The plan for Ritchie County coming into this season was find more touches for junior Gus Morrison.
Morrison, listed at 6-foot-4 and 175 pounds, was a standout at receiver for the Rebels as a sophomore but missed a lot of time with a broken hand and was not the same once he returned wearing a cast. Then, just prior to the start of this season, Ritchie’s 2019 leading rusher Tre Moss transferred to St. Marys.
Ritchie coach Rick Haught knew he wanted to get the ball in Morrison’s hands more this season, so when the Rebels suddenly had an opening in their backfield with little time to adjust before the start of the season the coach moved Morrison to running back. It was a good move, to say the least.
Fast forward to the present, and Morrison is the WVSN Class A Football Player of the Year.
“It was an easy decision to move Gus to tailback because we were going to find more ways to get him involved in the offense — some out of the backfield — anyhow this year,” Haught told WVSN. “I think everybody here knew what he could be and I guess maybe that situation allowed us to showcase his abilities perhaps more than we would have.”
Morrison carried the ball 120 times this season for 1,104 yards and 20 touchdowns, but he didn’t stop there. The junior also caught 20 passes for 483 yards to go with another 11 touchdowns.
Not bad for a guy who had not played the position since middle school.
“I knew I was going to play a little bit in the backfield, but I didn’t know I was going to be starting like I was,” Morrison said. “I was used to playing outside, then they told me I was coming to the backfield and I had to have all my guys up front not get mad at me or frustrated when I was a little confused, but after a couple of weeks I figured it out.”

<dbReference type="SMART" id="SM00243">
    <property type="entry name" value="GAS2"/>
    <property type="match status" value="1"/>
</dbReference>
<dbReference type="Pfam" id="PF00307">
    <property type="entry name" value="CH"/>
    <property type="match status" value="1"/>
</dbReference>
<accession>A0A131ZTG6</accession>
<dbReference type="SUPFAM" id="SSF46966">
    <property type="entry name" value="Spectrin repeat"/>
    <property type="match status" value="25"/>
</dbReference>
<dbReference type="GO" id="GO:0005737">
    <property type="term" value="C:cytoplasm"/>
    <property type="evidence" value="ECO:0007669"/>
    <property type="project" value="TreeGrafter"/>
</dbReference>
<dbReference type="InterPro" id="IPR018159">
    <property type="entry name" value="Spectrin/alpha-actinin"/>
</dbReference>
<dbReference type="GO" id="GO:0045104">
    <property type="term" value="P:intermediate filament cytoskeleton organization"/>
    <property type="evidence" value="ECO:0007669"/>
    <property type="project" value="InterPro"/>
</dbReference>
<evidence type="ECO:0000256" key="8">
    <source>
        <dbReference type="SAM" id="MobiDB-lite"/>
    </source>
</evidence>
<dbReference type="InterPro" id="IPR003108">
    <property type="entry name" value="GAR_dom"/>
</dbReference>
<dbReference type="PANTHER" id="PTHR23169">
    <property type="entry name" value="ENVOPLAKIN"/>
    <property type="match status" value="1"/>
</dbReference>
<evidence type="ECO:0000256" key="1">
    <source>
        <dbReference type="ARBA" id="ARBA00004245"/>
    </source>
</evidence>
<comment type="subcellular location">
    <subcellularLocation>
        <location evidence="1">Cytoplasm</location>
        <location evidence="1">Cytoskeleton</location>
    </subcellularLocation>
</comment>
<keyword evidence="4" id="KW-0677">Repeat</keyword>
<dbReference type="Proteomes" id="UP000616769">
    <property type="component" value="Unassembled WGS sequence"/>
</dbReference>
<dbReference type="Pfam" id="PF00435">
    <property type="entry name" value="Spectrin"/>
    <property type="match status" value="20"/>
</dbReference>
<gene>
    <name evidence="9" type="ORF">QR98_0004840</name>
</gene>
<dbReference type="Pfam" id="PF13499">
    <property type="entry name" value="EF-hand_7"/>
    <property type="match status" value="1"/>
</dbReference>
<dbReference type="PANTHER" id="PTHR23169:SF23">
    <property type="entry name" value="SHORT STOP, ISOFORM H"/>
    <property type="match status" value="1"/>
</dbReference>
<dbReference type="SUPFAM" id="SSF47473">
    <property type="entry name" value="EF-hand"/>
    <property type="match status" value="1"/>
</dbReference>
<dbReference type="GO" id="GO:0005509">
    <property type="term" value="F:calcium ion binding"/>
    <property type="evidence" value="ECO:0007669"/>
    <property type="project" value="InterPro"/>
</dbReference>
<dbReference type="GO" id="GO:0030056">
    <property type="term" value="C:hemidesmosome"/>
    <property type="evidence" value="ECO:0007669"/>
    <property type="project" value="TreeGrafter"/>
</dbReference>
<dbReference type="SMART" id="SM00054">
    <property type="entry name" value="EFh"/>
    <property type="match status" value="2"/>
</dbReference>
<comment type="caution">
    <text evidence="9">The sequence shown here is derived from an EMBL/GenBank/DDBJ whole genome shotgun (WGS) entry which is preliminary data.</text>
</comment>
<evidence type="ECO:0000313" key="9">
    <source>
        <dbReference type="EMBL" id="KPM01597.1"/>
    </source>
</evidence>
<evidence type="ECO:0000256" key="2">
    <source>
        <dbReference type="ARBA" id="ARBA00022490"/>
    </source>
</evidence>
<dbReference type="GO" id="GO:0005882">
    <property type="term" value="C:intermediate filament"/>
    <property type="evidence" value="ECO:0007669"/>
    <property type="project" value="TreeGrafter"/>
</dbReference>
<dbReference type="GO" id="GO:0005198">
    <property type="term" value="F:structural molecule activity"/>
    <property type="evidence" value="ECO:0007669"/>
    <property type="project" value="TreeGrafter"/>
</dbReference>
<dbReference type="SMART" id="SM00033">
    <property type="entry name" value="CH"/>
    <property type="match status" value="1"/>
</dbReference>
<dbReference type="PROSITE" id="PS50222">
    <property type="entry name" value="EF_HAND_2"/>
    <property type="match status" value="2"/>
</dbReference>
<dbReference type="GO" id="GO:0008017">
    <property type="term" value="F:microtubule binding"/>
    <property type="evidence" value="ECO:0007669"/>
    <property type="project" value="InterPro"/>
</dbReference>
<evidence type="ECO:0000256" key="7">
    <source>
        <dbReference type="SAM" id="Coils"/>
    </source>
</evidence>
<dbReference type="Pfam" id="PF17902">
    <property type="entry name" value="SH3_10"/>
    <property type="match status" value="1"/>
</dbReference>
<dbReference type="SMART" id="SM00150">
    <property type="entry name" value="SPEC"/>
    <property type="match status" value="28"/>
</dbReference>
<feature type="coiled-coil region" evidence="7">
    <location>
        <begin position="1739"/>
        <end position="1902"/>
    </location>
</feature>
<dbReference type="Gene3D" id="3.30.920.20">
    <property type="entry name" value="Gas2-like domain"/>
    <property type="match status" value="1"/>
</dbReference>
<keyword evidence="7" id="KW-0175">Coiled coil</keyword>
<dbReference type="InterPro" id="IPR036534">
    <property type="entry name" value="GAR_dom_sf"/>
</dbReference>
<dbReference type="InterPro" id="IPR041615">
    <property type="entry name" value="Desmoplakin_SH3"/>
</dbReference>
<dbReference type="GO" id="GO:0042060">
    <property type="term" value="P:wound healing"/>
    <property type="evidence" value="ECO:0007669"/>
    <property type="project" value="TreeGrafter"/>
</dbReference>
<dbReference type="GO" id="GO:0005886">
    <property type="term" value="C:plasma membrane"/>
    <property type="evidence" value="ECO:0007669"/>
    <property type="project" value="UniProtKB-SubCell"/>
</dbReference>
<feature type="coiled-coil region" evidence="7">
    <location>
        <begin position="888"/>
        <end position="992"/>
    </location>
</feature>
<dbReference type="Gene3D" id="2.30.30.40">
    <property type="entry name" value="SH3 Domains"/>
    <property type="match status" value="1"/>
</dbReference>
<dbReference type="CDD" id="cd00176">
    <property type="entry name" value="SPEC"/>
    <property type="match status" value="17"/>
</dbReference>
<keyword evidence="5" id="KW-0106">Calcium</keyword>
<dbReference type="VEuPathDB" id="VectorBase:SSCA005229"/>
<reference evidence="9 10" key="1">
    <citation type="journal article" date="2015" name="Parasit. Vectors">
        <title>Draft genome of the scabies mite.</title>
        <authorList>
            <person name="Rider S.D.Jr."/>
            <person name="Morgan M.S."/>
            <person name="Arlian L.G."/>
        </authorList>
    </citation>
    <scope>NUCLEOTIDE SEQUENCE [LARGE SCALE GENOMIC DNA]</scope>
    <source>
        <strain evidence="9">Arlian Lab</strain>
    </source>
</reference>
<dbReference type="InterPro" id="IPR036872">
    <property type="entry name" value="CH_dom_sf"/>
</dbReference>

Morrison was more than just a star on offense for the eventual state runner-up Rebels. On defense he shined as a cornerback, collecting five interceptions. On special teams, Morrison was a punt and kick returned as well as Ritchie County’s regular punter — a role he has held his entire high school career to this point.
In an early October game against Moorefield, the Rebels were behind 14-0 early and staring down the potential for an even worse deficit with a punt upcoming. Morrison lined up and heard an opposing player tell the defense that Ritchie was going to fake the punt, but a penalty halted the punt attempt and backed the Rebels up even more. On the next attempt, Morrison lined up and noticed nobody bringing pressure this time, so when he got the ball in his hands he tucked it and took off — 60 yards later Ritchie County was back in the game it would eventually go on to win 28-21.
“We came back and won that game and I swear it was all on the play he made on faking the punt and taking off,” Haught said. “He’s that kind of very exciting, big-play type of athlete.””
When he wasn’t faking punts, Morrison averaged more than 38 yards per attempt this season, but Haught joked that he was hoping for more from his standout junior.
“I’ll tell you, he was a better punter his freshman year than he is now,” Haught said with a laugh. “There were times he would flip the field position for us. As he has taken on more of a role, I can’t get him to work on his punting as much as I’d like him to.”